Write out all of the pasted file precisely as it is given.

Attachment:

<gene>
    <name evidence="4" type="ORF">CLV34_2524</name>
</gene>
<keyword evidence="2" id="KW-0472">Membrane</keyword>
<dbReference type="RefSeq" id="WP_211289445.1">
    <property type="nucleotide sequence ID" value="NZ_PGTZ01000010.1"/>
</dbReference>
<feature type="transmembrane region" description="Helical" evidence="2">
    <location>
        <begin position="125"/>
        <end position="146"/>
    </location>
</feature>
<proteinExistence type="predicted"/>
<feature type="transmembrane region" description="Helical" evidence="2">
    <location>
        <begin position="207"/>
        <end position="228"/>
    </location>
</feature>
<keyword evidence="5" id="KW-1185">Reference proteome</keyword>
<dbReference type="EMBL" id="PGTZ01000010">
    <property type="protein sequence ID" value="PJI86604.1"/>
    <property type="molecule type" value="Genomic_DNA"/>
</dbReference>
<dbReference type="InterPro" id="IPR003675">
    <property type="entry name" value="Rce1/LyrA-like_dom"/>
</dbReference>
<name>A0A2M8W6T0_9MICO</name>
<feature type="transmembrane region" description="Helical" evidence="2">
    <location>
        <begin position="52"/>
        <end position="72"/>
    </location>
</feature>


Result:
<gene>
    <name evidence="4" type="ORF">CLV34_2524</name>
</gene>
<keyword evidence="2" id="KW-0472">Membrane</keyword>
<dbReference type="RefSeq" id="WP_211289445.1">
    <property type="nucleotide sequence ID" value="NZ_PGTZ01000010.1"/>
</dbReference>
<feature type="transmembrane region" description="Helical" evidence="2">
    <location>
        <begin position="125"/>
        <end position="146"/>
    </location>
</feature>
<proteinExistence type="predicted"/>
<feature type="transmembrane region" description="Helical" evidence="2">
    <location>
        <begin position="207"/>
        <end position="228"/>
    </location>
</feature>
<keyword evidence="5" id="KW-1185">Reference proteome</keyword>
<dbReference type="EMBL" id="PGTZ01000010">
    <property type="protein sequence ID" value="PJI86604.1"/>
    <property type="molecule type" value="Genomic_DNA"/>
</dbReference>
<dbReference type="InterPro" id="IPR003675">
    <property type="entry name" value="Rce1/LyrA-like_dom"/>
</dbReference>
<name>A0A2M8W6T0_9MICO</name>
<feature type="transmembrane region" description="Helical" evidence="2">
    <location>
        <begin position="52"/>
        <end position="72"/>
    </location>
</feature>